”Adoption means something very different than what you do with a highway. It’s not about temporarily fixing something up…” ‘ Boston Globe

Protecting raptors from electrocution

Raptor electrocution is a particularly tenacious problem in the West and Southwest, where open landscapes make powerlines the most dominant and attractive feature on which birds choose to alight. It is tough to quantify the exact number of birds killed this way every year; many are scavenged immediately by other predators, and while U.S. Fish and Wildlife Service agents are able to investigate some of the cases that occur, they can’t possibly count them all due to the sheer magnitude….

The good news is that cost-effective technology is now available to make electrical equipment bird-friendly. Beginning in the mid 1970s, law enforcement agents in the Mountain-Prairie Region began an effort to work in partnership with power companies to identify and repair equipment that killed raptors.

There is no boilerplate solution. Increasing the distance between lines, installing insulation on wires and transponders, and providing perches away from wires are only three in an options cornucopia developed by private-sector engineers.”

Iraq ’em Up

Mark Fiore explains Why we should invade — right now! Salon; on the other hand, the Atlanta Journal-Constitution editorializes that there is No way for Bush to justify unprovoked war with Iraq:

…President Bush has yet to offer a concrete, convincing explanation why the United States should launch a major war against Iraq without any clear provocation, without any significant international support, and over the objections and even pleadings of those in the Arab world who have otherwise been our allies.

Nor has the president accepted the reality that he needs congressional approval before launching such a war…

We have …an administration trying to sell a pre-emptive war on the basis of weapons that Iraq might have, and whether it might give those weapons to terrorists. There is no evidence that Hussein has even contemplated such a step, and considerable history to the contrary. For at least 20 years, Hussein has had access to chemical weapons and has never once let them out of his control.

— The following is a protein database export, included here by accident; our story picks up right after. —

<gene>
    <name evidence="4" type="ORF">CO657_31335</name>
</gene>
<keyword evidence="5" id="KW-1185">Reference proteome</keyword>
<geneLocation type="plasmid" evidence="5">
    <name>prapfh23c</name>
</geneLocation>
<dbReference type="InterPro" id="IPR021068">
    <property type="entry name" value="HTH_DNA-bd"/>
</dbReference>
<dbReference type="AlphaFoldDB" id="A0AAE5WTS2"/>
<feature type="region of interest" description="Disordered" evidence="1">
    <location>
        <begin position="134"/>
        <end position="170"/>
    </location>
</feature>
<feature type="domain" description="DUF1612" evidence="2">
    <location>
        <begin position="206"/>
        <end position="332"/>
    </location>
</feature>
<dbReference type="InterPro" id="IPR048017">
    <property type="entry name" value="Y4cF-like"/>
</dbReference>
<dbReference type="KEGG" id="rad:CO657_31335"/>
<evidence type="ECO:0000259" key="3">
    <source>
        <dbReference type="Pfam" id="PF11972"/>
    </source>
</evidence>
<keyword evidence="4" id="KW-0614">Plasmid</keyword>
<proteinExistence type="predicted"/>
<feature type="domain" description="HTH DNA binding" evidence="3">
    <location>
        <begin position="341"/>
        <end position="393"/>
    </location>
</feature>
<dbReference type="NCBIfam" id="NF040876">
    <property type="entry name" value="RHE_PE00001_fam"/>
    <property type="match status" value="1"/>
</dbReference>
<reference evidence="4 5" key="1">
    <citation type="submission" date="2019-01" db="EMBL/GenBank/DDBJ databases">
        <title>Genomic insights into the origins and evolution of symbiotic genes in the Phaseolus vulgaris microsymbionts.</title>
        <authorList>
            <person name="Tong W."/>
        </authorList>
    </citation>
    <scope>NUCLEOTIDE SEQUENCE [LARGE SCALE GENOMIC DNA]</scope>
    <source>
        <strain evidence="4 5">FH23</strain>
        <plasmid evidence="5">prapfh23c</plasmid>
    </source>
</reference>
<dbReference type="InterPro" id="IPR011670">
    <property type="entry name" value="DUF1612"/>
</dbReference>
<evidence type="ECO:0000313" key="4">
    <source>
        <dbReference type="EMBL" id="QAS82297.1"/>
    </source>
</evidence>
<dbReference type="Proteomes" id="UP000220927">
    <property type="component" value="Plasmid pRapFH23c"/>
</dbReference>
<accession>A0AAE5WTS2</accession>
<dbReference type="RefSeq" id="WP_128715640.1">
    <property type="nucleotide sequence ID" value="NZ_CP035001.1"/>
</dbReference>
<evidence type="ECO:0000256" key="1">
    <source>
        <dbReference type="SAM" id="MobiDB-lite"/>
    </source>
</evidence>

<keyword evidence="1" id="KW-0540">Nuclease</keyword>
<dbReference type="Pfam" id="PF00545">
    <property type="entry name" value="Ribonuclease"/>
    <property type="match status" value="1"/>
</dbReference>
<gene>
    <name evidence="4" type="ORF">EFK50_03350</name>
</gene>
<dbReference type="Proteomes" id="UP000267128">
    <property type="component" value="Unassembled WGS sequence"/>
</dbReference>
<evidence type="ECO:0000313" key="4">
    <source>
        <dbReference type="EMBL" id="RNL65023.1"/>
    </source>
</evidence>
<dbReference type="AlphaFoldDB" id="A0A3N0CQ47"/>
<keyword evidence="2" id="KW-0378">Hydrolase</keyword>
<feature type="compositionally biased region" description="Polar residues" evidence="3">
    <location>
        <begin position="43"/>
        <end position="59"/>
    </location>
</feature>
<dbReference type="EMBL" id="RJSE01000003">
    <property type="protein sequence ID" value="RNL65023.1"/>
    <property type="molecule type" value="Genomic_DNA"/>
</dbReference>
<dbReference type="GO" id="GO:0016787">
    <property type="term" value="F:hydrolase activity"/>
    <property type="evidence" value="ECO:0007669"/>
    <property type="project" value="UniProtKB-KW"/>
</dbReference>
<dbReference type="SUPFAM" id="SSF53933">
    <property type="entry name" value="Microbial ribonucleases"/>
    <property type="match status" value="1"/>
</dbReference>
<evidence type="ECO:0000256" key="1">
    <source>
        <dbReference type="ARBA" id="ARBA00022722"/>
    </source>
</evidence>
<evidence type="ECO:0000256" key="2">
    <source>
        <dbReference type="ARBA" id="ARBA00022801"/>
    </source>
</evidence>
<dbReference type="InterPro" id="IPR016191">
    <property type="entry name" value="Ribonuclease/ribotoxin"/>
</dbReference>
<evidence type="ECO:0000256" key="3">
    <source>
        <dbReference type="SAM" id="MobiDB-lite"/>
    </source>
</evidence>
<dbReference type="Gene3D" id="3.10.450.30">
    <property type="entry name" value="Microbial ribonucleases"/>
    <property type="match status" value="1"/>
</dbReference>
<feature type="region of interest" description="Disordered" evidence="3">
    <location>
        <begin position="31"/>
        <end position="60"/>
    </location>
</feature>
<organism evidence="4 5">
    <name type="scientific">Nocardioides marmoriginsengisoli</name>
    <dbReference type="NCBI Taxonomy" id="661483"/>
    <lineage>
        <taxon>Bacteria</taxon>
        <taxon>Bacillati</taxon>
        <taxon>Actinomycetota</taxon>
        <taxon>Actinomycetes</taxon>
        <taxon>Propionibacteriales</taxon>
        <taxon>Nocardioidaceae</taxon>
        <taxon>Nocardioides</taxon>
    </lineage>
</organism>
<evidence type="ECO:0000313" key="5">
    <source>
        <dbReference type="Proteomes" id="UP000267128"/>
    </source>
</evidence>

Furthermore, endorsing the concept of pre-emptive war as a legitimate use of power is extremely risky. It is essentially the rationale imperial Japan used to justify its attack on Pearl Harbor more than 60 years ago.

Meanwhile, The Washington Times (not exactly your most reliable source, however), reports the Administration as saying

that the Joint Chiefs of Staff are, finally, all behind the invasion of Iraq concept. Next, For Bush, a New Vulnerability:

Late last week, the Republican National Committee distributed a memo that unintentionally spoke volumes about how the political ground has shifted for President Bush. The memo’s headline trumpeted four areas of accomplishment for the president, but it did not include the war on terrorism or homeland security.

Washington Post


Joshua Micah Marshall expounds on “Why the myth of Republican competence persists,

despite all the evidence to the contrary
Washington Monthly

Bush drops protection on medical filesThe Bush administration on Friday officially eliminated many protections for the privacy of medical records by issuing final rules that allow doctors and hospitals to distribute patients’ health information without the patients’ written approval.Chicago Tribune

A reader asked me to comment on this move. I started getting incensed, and wrote about it, when these changes were first proposed several months ago. This is, simply, a travesty and a giveaway to Bush’s friends in the healthcare and insurance industries. Just as they did with the estate tax reform, Administration arguments about the benefits to the little guy (under the restrictive Clinton regulations, what would a pharmacist do for written consent for a prescription that had been phoned in and was being picked up by a relative?) serve to obscure the corporate giveaway at the heart of this plan. Don’t listen to any arguments about making clinical communication more efficient; this is all about making fiscal communication about a patient’s history more efficient and less controlled by the true owner of your health information, you. Patients with fewer safeguards will probably be less willing to speak in candor to their physicians and physicians less likely to record sensitive facts.